Suarez then appears to re-open the issue by labelling his suspension "strange" and claims that he was punished despite there being no evidence for exactly what he did wrong.
The 25-year-old is still persistently linked with a move from Anfield. Real Madrid and Barcelona are fleetingly mentioned as holding an interest in Suarez and he admits that it would be a dream to one day play in La Liga.
He also starts being mentioned as a target for recently-crowned Serie A champions Juventus, with the Bianconeri’s Uruguayan defender Martin Caceres claiming that his international colleague has asked him about life in Turin, sparking rumours that a switch to Antonio Conte’s unbeaten side could be close.
There is change at Anfield, however. Brendan Rodgers is hired as the man to replace Dalglish and is quick to reveal that the Uruguayan is in fact close to signing a new deal with the Reds, as Suarez himself had hinted at in previous months.
Before a deal can be thrashed out, though, the striker is selected in Uruguay’s squad for the Olympic games as captain. La Celeste struggle to overcome UAE on their opening group game and Suarez is roundly jeered by an Old Trafford crowd.
Suarez refuses to let the boos get to him as they continue at Uruguay’s next game, against Senegal at Wembley Stadium, insisting that he is only being targeted as fans are afraid of the damage he can do on the pitch, while the senior skipper, Diego Lugano, claims that the boos are in fact a sign of respect for Suarez’s talents.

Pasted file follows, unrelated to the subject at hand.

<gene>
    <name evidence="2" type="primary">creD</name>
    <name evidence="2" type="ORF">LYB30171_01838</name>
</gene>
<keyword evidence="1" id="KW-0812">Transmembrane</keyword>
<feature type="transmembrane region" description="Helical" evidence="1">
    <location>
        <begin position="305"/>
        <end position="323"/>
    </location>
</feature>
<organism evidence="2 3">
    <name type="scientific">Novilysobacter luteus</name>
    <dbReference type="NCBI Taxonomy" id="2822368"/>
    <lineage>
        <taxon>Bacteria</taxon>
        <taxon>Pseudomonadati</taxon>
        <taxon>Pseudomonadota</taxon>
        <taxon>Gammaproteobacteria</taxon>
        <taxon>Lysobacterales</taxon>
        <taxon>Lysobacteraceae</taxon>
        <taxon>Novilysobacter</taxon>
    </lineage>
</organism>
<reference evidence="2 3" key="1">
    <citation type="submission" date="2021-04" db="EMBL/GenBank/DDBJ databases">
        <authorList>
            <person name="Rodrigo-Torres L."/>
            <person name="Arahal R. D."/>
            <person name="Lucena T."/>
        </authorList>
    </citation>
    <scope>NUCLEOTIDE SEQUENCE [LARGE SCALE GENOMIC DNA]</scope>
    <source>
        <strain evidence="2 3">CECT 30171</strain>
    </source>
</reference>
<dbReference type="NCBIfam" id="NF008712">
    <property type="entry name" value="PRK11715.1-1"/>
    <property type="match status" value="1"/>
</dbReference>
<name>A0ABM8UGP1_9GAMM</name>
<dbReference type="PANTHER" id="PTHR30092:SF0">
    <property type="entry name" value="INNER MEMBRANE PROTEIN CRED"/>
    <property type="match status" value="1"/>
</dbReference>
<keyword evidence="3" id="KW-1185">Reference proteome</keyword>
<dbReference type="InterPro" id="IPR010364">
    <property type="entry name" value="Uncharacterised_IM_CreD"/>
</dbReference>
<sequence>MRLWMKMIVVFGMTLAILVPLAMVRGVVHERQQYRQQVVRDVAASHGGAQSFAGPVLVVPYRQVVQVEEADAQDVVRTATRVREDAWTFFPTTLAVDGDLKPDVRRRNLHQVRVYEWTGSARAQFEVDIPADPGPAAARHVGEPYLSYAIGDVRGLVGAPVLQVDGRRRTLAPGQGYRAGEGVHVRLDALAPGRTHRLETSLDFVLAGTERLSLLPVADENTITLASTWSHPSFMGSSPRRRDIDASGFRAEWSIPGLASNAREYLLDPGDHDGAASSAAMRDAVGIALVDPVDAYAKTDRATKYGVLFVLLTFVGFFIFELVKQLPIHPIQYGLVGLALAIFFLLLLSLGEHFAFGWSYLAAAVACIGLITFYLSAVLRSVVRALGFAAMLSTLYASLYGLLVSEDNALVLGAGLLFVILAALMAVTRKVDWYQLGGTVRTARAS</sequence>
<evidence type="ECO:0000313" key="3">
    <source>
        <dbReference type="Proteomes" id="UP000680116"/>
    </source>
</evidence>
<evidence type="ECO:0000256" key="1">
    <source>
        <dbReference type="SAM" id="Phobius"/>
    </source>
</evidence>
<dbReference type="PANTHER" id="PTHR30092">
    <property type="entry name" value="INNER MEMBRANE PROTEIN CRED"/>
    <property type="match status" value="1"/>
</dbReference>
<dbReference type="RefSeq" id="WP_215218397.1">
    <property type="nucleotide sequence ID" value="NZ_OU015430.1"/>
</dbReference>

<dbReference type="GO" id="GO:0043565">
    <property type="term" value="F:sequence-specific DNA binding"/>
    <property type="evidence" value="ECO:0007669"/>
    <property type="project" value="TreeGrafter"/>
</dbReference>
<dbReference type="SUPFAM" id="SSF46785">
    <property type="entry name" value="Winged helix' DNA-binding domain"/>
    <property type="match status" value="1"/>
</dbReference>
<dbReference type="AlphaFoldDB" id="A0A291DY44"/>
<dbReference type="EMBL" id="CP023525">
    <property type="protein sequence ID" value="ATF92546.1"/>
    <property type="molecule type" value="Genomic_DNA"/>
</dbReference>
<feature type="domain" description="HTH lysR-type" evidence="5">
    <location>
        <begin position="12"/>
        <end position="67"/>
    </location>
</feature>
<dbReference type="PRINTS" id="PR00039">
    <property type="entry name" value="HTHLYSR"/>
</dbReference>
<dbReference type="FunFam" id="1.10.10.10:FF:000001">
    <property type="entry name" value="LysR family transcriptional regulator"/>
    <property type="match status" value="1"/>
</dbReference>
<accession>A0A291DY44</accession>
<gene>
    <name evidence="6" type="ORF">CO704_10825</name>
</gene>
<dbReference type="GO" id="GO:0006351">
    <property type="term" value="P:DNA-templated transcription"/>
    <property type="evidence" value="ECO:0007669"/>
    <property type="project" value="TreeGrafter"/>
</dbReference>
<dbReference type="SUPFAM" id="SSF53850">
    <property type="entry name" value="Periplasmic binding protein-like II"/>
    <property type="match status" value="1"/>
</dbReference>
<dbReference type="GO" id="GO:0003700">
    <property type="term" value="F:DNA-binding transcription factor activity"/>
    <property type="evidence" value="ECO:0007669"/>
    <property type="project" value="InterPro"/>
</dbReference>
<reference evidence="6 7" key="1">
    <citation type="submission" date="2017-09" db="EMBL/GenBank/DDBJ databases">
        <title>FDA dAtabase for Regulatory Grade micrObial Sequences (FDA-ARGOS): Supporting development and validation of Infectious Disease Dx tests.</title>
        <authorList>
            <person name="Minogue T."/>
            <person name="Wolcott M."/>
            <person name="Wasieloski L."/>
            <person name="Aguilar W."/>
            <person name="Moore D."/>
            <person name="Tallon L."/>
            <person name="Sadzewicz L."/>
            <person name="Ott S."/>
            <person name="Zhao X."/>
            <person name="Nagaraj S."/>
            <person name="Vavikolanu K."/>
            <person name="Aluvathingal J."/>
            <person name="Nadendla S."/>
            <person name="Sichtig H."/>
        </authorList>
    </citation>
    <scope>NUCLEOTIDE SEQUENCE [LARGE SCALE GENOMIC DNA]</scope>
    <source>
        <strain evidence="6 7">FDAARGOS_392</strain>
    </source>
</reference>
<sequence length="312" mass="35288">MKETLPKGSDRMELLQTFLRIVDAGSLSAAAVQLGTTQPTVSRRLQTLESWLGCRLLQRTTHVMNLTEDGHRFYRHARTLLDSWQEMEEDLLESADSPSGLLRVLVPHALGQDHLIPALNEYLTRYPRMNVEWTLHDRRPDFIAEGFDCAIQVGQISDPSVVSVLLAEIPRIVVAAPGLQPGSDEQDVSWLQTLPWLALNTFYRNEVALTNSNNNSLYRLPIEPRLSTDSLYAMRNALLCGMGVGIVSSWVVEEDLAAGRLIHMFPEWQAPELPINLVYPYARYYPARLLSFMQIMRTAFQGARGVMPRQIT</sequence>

The striker, along with the rest of the team falters at the Games as they fall to defeat against Senegal and Team GB, resulting in a first-round elimination.
The striker also misses out on a place in the Goal.com 50 after his difficult campaign and upon Suarez’s return to training with Liverpool, Rodgers urges the striker to move on from all of the controversy and negativity stemming from his row with Patrice Evra, and focus on football, admitting that the 25-year-old is likely to maintain a “sense of injustice” over the affair.
Mere days later and Suarez now has something else to think about as he officially pens a new, and reportedly drastically improved, long-term contract to finally end all speculation linking him with an Anfield departure this summer.